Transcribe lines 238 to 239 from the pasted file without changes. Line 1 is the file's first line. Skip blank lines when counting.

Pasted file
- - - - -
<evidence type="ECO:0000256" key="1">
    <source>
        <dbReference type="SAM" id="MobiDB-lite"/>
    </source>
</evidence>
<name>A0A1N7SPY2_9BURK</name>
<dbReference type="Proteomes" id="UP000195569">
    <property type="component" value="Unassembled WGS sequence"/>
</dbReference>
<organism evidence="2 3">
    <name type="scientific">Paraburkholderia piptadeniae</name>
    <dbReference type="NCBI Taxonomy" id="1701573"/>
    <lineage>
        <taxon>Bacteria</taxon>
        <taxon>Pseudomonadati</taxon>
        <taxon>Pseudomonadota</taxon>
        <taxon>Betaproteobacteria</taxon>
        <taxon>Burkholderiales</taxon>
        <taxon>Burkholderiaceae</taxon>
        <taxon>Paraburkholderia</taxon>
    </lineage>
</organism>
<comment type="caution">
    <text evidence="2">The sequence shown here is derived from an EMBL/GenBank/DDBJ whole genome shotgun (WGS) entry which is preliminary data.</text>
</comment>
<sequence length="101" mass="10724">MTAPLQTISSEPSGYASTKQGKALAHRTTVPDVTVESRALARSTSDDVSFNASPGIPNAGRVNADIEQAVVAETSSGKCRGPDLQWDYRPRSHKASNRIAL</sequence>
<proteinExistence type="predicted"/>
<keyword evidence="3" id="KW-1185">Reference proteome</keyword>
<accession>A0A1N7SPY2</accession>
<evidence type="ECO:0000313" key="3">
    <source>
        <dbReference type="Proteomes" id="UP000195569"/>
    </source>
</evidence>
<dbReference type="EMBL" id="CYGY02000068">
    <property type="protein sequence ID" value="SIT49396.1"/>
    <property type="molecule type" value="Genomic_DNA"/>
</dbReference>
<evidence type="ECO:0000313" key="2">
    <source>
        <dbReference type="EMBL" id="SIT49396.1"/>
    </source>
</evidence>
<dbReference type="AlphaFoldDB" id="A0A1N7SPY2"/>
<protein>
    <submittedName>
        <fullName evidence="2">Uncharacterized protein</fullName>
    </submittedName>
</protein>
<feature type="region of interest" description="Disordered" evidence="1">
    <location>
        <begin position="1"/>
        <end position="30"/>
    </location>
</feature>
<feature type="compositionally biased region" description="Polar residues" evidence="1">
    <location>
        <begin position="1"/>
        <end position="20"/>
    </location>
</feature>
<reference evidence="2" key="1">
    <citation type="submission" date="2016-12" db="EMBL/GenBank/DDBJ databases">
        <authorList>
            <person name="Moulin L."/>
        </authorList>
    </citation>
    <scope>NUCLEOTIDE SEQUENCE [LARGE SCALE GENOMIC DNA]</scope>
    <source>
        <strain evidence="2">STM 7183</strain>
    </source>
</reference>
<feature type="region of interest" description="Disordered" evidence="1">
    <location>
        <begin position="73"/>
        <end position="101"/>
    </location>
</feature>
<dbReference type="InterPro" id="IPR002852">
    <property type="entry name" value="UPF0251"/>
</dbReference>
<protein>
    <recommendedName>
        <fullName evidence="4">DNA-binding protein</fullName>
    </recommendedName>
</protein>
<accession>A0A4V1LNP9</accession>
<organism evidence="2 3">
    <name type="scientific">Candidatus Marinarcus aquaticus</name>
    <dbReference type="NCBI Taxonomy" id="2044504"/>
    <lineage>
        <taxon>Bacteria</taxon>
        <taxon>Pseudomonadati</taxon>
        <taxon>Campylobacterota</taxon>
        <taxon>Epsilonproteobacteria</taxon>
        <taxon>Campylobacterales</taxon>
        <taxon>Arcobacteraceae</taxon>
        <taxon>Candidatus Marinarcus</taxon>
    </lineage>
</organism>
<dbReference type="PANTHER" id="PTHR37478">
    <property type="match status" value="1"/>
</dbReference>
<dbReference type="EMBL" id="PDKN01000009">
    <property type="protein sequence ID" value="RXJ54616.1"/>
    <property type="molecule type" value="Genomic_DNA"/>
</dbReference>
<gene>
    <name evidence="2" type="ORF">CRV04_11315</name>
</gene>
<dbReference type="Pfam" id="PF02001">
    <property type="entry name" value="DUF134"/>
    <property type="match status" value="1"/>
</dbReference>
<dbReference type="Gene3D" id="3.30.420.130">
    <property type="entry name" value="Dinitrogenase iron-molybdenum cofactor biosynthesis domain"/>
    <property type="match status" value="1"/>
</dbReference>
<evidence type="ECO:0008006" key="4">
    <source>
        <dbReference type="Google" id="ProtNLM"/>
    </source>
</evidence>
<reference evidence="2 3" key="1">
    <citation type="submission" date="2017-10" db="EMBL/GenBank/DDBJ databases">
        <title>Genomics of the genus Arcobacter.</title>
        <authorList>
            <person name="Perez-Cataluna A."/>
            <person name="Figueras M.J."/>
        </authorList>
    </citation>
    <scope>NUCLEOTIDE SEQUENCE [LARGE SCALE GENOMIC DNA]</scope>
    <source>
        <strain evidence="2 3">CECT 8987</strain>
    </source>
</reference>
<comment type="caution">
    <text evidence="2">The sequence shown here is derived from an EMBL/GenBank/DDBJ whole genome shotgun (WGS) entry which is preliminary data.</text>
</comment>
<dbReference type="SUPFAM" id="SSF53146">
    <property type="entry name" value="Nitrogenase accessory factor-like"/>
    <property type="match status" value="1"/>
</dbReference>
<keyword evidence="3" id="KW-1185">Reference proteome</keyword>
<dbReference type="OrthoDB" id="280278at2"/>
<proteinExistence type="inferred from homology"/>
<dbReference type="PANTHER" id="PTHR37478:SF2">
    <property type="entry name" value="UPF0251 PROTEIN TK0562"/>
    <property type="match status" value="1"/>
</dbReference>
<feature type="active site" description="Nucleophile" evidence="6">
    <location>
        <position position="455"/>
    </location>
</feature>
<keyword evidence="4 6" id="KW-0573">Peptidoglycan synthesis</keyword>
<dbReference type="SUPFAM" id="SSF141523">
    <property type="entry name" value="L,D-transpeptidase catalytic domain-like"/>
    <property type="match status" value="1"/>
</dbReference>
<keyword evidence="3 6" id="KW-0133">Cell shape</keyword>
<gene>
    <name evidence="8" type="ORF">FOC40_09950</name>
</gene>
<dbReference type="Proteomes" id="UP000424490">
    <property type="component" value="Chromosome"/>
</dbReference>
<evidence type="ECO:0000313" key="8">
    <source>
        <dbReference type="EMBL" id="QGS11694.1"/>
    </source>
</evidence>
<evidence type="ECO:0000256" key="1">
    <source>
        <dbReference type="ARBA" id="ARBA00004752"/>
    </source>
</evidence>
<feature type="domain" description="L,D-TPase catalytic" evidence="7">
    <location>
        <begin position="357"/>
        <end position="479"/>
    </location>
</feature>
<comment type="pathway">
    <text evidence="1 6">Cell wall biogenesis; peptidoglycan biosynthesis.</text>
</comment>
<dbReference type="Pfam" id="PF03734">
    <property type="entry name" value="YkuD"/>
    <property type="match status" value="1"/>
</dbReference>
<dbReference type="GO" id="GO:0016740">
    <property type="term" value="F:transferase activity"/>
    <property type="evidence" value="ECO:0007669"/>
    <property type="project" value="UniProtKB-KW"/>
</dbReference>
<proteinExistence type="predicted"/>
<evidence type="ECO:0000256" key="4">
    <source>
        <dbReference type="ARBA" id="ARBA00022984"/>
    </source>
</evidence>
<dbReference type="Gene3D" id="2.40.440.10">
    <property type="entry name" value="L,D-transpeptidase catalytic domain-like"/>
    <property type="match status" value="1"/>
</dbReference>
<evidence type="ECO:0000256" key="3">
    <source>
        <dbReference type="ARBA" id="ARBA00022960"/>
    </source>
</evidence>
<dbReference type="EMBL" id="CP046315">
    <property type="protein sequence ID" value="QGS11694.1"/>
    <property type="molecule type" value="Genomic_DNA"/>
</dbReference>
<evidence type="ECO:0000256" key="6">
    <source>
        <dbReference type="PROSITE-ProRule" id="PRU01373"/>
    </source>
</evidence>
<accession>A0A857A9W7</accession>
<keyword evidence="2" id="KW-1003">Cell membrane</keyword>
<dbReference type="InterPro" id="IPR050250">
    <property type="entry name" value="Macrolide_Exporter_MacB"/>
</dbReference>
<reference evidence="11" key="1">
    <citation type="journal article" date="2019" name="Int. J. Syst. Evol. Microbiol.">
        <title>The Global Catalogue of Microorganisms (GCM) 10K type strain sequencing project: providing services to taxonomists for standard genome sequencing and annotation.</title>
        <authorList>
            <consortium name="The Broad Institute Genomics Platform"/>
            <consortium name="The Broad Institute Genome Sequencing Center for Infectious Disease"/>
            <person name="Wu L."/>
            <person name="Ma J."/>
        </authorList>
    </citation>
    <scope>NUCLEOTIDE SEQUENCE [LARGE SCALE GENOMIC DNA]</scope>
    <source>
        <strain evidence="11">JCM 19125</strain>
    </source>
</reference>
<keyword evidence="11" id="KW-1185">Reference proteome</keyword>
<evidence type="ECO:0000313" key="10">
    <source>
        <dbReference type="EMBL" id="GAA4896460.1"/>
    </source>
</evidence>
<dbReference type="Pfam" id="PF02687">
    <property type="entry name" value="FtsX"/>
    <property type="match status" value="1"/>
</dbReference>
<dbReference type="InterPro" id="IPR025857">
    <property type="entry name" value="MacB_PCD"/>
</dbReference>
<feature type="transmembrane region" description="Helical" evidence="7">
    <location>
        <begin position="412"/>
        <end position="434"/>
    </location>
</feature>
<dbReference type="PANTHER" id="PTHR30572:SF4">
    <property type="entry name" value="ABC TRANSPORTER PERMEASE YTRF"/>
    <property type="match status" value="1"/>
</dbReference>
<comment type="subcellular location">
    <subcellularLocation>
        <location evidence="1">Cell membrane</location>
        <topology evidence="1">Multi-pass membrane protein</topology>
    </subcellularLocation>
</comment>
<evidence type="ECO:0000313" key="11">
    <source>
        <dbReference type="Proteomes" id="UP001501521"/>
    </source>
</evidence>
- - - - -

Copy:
    </source>
</reference>